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Sabra (Autocars Co. Ltd.) (Hebrew:צברה) of Haifa, Israel, was founded in the 1950s as Israel's first car manufacturer (there was an earlier manufacturer who assembled American cars in Haifa bay, Kaiser Fraser). Among their popular models were the Sussita (סוסיתא), Carmel (כרמל) and Gilboa (גלבוע). They also assembled Triumph cars from kits in the late 60's (Triumph 1300). The company was bought by Rom Carmel Industries in 1974, after Autocars was placed in administration in 1971 and the owner, Mr. Yitzhak Shubinsky, was forced to resign. It was bought four years later by Urdan Industries. Their last full year of production was 1980.

Autocars Ltd made fiberglass-shelled cars that were made popular in Israel during the 1960s and 1970s, perhaps because government agencies were forced to buy them. This released onto the market thousands of low-priced second hand vehicles. Although their style and finish left something to be desired, Autocar's incorporation of Ford and Triumph engines made them reliable cars which kept their value for years. The manufacturing of these cars ceased during the 1980s, and Israel's only remaining car industry is AIL.

Autocars also produced a sports car on Reliant basis, Sabra Sport.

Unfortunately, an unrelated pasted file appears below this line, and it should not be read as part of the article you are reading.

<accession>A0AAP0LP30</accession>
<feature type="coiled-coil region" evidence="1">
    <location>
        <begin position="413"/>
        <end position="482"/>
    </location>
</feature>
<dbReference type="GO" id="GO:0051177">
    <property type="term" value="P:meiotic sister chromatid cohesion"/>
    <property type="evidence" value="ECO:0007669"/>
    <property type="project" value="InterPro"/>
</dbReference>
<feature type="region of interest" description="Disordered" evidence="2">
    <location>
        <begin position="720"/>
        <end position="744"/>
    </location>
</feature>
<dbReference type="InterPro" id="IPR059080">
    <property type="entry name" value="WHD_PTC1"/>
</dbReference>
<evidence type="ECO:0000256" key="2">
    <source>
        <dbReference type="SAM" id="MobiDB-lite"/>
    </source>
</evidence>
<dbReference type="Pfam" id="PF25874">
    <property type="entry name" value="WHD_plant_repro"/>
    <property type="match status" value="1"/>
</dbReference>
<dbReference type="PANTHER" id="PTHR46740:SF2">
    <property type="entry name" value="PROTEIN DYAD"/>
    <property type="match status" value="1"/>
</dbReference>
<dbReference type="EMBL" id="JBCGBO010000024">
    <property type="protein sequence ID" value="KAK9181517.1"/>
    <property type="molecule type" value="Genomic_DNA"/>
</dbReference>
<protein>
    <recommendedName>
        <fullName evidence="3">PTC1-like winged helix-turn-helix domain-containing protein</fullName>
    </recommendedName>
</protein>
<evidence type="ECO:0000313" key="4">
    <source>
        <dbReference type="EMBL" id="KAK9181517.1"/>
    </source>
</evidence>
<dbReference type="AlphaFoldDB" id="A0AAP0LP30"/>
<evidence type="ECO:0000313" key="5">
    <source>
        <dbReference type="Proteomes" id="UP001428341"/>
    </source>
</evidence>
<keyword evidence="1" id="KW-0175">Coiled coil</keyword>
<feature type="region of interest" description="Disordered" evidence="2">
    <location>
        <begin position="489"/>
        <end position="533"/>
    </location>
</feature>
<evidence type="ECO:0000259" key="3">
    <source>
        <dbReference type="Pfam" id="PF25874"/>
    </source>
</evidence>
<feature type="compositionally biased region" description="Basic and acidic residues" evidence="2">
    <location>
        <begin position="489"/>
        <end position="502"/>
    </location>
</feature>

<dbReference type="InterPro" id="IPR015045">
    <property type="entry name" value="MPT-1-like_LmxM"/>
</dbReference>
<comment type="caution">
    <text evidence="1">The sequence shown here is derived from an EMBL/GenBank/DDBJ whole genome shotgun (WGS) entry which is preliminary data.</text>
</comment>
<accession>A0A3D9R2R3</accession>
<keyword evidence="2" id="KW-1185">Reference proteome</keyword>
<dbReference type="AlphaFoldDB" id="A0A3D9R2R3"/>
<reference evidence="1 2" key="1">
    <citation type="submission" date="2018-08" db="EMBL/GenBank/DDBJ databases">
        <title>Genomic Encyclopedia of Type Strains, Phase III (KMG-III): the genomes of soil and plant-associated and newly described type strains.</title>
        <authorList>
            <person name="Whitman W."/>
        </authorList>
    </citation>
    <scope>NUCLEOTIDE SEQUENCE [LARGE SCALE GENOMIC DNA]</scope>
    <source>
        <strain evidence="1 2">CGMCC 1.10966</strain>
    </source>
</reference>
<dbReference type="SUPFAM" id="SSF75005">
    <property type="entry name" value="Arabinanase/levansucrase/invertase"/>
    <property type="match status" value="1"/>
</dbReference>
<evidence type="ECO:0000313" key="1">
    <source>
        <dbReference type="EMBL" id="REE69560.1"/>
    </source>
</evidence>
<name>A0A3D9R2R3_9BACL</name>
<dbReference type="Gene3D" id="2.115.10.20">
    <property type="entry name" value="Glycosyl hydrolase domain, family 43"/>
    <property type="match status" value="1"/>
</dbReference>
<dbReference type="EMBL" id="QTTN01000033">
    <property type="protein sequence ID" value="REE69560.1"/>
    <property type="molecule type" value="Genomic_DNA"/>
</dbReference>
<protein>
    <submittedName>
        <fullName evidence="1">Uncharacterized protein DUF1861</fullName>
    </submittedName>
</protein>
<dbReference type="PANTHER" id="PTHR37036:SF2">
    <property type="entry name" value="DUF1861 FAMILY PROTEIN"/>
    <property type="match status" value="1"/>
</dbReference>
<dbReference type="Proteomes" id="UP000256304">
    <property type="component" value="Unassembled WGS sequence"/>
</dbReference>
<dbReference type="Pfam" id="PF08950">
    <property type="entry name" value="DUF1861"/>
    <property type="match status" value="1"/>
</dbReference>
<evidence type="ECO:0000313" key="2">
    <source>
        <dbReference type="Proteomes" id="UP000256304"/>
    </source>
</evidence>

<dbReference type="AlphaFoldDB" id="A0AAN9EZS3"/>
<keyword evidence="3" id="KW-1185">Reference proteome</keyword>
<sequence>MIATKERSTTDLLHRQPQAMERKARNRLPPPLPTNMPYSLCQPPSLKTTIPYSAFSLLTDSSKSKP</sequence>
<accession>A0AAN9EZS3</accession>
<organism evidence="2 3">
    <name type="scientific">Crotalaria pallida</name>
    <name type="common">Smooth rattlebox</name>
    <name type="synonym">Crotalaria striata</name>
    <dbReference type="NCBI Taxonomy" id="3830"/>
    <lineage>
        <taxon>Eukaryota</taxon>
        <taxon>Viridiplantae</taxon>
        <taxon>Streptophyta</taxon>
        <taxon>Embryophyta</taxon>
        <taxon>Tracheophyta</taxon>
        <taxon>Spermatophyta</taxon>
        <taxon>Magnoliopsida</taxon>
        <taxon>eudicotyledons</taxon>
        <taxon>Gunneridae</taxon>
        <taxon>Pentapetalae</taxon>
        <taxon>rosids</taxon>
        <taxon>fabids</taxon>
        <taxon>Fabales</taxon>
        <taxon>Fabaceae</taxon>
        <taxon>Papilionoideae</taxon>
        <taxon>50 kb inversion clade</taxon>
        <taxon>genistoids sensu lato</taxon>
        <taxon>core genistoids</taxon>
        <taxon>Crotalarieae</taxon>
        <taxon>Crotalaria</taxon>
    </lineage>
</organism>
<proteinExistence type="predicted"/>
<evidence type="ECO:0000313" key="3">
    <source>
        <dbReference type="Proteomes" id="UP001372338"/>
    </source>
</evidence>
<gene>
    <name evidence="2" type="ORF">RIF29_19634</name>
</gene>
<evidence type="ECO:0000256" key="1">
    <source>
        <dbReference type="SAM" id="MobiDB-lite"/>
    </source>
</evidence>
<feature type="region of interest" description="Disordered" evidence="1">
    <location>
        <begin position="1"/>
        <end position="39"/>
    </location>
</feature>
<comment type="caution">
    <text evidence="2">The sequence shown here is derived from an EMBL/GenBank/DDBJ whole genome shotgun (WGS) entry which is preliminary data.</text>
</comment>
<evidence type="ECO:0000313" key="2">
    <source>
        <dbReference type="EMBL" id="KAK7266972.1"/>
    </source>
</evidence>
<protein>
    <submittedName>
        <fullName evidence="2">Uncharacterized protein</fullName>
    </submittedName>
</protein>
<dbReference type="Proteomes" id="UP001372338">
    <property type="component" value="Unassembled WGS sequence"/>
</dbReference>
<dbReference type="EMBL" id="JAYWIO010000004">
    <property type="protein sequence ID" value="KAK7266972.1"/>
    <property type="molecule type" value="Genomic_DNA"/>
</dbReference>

The name "Sabra" was evidently used because it means "born in Israel". In 1960 Yitzhak Shubinsky launched an Israeli-made car at the autoshow in New York. It was a very small, low powered pick-up truck. At the show Shubinsky realized that it was a futile attempt, and set forth on a new project.

He bought the rights to use an Ashley body on a Leslie Ballamy chassis. He agreed with Reliant (who had helped producing the "Carmel" and the "Sussita") that Reliant would bring body, engine and chassis together in a convertible sports-car. The engine was a Ford 1703cc. Reliant agreed and was authorized to deliver the first 100 cars to the USA.

In 1961 at the New York autoshow, the first Sabras were displayed. Reliant produced the first 100 cars, their VIN-plates marked "AUTOCARS COMPANY LIMITED HAIFA ISRAEL", though they were actually made in the UK. The rest of the cars were produced in Israel, but only 41 of those got exported to the USA.

In 1964-1968 some 81 cars—a quarter of the Israeli production—were exported to Belgium; no one knows why. Production stopped with the Six Day War, though cars that were already ordered were delivered with some delay until 1968, and probably 1969. Worldwide, over 100 Sabra cars are still traceable, over twenty of them in Belgium.




A common Israeli myth stated that camels found the fiberglass used in the cars' body appetizing, and would often gnaw or eat away parts of the car, explaining why these cars are often seen with chunks missing from their exterior. While many would swear they personally know a friend who has seen a camel dine on a Sabra, the tiny population of camels still found in Israel in the 1960s could never explain this phenomenon.

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